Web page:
The threats are completely different.
Tor Browser has a much larger attack surface (it has far more features and functionality that could go wrong) and it's not written in an memory safe language (if features or functionality do go wrong, the potential for exploitation is far greater) where as OnionShare is written in python which is memory safe and has a far smaller attack surface and is designed and intended for a single task, with a far smaller code base.
There is similar hardening in place. This is applied through AppArmor, the same kernel access control module used to enforce Tor Browser's restrictions but it was decided to allow sharing of almost all content from the amnesia user's home directory, it's easy to imagine scenarios where users wish to share a document from inside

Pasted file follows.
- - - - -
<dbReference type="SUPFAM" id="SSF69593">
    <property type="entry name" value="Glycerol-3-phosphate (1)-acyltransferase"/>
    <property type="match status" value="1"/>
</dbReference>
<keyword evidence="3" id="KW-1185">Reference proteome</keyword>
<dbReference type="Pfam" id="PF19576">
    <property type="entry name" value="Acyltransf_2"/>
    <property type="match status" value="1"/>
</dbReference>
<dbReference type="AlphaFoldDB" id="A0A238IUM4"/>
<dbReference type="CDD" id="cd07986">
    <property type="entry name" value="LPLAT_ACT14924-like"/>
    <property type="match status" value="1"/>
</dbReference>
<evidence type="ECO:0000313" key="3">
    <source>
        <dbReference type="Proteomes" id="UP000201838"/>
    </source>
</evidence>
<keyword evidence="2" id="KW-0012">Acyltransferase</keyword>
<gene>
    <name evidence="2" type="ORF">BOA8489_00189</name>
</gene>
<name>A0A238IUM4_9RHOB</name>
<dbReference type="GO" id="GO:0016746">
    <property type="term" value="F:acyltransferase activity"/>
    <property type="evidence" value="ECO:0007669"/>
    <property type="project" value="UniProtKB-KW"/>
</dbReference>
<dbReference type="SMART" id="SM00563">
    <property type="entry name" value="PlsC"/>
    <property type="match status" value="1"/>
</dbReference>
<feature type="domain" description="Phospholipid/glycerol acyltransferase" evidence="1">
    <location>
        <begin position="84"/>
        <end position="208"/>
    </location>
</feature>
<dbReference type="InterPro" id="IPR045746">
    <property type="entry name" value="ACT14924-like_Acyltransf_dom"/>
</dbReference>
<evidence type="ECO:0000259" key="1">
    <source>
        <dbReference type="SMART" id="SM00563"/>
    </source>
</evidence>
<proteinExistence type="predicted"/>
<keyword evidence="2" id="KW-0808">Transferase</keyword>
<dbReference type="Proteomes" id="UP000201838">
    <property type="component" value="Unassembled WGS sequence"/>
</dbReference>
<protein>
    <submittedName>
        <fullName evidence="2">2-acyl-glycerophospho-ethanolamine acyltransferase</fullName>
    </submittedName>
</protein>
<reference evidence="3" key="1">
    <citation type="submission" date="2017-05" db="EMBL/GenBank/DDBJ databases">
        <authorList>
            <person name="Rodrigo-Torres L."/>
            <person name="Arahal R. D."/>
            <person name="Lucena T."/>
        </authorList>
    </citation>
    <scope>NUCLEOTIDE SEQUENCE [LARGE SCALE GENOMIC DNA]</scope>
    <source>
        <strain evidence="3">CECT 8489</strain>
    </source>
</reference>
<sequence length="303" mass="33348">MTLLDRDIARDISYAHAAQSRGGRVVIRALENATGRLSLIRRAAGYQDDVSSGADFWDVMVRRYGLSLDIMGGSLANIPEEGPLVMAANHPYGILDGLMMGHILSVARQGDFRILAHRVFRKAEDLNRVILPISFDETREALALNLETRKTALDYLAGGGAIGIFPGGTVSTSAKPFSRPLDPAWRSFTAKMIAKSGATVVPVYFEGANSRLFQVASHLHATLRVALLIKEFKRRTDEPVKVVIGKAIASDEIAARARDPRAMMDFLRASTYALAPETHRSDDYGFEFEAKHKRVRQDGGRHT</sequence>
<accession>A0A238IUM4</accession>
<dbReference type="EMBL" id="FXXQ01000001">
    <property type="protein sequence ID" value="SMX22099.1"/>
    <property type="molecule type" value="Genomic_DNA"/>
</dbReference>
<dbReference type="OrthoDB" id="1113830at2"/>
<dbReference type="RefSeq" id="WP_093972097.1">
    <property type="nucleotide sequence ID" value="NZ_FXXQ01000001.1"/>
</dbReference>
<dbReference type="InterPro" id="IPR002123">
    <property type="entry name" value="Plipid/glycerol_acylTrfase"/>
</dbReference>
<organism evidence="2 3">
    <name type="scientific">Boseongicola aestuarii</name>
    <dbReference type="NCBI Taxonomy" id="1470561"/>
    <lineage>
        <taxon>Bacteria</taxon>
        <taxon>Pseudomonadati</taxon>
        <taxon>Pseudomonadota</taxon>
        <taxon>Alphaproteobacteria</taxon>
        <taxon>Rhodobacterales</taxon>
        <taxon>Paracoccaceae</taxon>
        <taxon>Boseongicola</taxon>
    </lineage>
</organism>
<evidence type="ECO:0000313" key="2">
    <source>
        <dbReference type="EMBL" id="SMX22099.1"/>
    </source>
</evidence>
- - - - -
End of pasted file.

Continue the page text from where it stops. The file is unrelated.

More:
~/Documents/ or a file from inside
~/Persistent/. There are some exceptions for folders that may contain cryptographic keys, logs and a few other sensitive files, e.g.:
amnesia@amnesia:~$ onionshare .gnupg/secring.gpg
Onionshare 0.9.1 | https://onionshare.org/
Connecting to Tor control port to set up onion service on port 17600.
Staring ephemeral Tor onion service and awaiting publication
Preparing files to share.
Traceback (most recent call last):
PermissionError: [Errno 13] Permission denied: '/home/amnesia/.gnupg/secring.gpg'
Ultimately, like a lot of Tails' feature set, there is a trade off between security and usability (where they conflict). It could be more restrictive but if you made it difficult for people to use in the process, they might instead opt for a less secure alternative. An example of a more secure setting to run OnionShare from would be something like that used in Subgraph where they are run inside a sandbox and further restricted with other userspace and kernel hardening mechanisms.
The relevant AppArmor configurations are:
Here is the ticket created for the review of the Tails developers AppArmor profiles: #11930.